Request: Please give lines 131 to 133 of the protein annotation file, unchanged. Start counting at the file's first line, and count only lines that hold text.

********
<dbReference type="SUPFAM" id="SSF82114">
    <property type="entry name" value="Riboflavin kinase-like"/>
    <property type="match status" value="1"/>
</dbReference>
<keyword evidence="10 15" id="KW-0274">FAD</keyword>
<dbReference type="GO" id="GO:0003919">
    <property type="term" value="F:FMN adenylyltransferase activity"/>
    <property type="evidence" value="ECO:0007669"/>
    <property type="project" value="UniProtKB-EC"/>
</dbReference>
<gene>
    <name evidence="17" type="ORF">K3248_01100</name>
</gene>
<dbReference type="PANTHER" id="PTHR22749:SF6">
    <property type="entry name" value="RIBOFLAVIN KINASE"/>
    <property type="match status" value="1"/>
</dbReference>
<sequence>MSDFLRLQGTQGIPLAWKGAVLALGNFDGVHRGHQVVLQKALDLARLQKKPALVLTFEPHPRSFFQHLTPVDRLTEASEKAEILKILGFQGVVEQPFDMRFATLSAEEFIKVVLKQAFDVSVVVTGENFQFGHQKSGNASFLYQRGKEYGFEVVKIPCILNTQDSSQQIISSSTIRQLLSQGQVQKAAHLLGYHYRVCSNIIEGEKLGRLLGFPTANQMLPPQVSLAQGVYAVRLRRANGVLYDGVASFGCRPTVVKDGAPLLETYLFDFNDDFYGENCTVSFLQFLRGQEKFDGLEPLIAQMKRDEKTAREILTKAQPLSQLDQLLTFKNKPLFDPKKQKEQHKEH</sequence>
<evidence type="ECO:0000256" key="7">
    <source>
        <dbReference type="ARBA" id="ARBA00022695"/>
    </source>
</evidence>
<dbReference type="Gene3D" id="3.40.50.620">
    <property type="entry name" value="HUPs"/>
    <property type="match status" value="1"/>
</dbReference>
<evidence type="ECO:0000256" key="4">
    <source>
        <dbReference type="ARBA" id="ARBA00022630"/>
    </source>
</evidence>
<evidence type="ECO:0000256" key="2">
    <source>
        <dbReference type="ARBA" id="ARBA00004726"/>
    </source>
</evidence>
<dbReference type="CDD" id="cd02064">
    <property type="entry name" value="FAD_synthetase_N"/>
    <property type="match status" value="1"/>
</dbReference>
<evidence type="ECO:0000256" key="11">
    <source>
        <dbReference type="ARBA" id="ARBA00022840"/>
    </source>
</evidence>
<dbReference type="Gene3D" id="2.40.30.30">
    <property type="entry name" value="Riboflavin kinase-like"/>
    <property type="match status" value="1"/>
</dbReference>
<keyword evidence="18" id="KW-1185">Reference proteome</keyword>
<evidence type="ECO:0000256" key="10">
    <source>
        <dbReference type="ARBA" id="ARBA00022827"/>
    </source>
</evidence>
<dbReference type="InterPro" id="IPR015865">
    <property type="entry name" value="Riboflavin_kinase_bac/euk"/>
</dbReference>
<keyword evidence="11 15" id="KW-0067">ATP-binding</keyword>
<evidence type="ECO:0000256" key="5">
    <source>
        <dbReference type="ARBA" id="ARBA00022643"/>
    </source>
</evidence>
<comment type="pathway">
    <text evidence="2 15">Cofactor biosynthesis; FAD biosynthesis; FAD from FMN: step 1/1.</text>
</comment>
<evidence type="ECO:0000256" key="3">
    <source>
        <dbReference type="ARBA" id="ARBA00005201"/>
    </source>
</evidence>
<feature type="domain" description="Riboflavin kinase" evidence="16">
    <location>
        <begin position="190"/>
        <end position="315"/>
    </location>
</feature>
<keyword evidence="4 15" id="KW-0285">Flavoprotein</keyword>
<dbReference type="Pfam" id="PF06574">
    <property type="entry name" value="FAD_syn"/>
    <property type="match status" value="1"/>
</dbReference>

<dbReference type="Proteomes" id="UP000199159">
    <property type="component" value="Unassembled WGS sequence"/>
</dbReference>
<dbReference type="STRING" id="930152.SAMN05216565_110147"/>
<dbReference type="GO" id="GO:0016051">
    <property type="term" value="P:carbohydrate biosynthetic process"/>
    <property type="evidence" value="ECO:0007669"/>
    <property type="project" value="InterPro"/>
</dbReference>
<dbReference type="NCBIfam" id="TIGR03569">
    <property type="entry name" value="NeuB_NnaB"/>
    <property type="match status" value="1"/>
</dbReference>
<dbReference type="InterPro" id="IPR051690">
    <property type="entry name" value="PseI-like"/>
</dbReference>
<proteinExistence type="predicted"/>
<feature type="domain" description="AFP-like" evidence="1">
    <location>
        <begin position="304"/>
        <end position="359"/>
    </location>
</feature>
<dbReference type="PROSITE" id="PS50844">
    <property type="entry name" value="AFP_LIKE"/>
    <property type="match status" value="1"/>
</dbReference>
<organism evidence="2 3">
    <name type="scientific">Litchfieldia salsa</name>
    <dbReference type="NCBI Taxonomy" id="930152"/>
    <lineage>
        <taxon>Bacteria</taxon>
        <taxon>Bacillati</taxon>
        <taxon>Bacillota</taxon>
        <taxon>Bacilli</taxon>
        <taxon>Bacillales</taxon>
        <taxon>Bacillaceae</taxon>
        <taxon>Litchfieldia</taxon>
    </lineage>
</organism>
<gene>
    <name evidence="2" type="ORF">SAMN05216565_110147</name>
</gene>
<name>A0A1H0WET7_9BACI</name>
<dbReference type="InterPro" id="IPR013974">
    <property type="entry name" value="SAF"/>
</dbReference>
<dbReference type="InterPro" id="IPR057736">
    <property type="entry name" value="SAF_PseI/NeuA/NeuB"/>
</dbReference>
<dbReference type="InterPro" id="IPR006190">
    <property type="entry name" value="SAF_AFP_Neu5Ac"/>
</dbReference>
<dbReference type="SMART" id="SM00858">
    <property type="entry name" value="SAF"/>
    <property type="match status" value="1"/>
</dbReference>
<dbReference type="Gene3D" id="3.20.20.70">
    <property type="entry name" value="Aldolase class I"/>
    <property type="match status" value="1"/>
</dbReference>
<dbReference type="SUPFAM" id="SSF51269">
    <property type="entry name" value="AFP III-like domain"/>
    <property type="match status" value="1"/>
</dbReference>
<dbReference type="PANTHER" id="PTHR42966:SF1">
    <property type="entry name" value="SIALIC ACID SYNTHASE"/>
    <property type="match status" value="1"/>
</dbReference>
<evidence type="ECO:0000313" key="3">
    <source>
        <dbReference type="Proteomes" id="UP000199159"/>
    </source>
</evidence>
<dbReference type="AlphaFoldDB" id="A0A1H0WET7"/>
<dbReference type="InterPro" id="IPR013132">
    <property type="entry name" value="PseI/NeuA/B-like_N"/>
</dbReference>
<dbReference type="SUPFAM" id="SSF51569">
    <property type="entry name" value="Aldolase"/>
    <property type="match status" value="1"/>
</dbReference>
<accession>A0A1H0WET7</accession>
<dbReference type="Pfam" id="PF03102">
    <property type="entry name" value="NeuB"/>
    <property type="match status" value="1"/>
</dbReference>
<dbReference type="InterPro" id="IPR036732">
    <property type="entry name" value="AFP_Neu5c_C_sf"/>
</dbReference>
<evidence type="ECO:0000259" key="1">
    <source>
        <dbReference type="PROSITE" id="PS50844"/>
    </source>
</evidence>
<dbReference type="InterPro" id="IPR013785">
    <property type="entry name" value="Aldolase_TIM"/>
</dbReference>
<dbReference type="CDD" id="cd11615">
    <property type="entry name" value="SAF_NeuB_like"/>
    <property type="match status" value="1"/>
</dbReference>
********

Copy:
</dbReference>
<dbReference type="InterPro" id="IPR057736">
    <property type="entry name" value="SAF_PseI/NeuA/NeuB"/>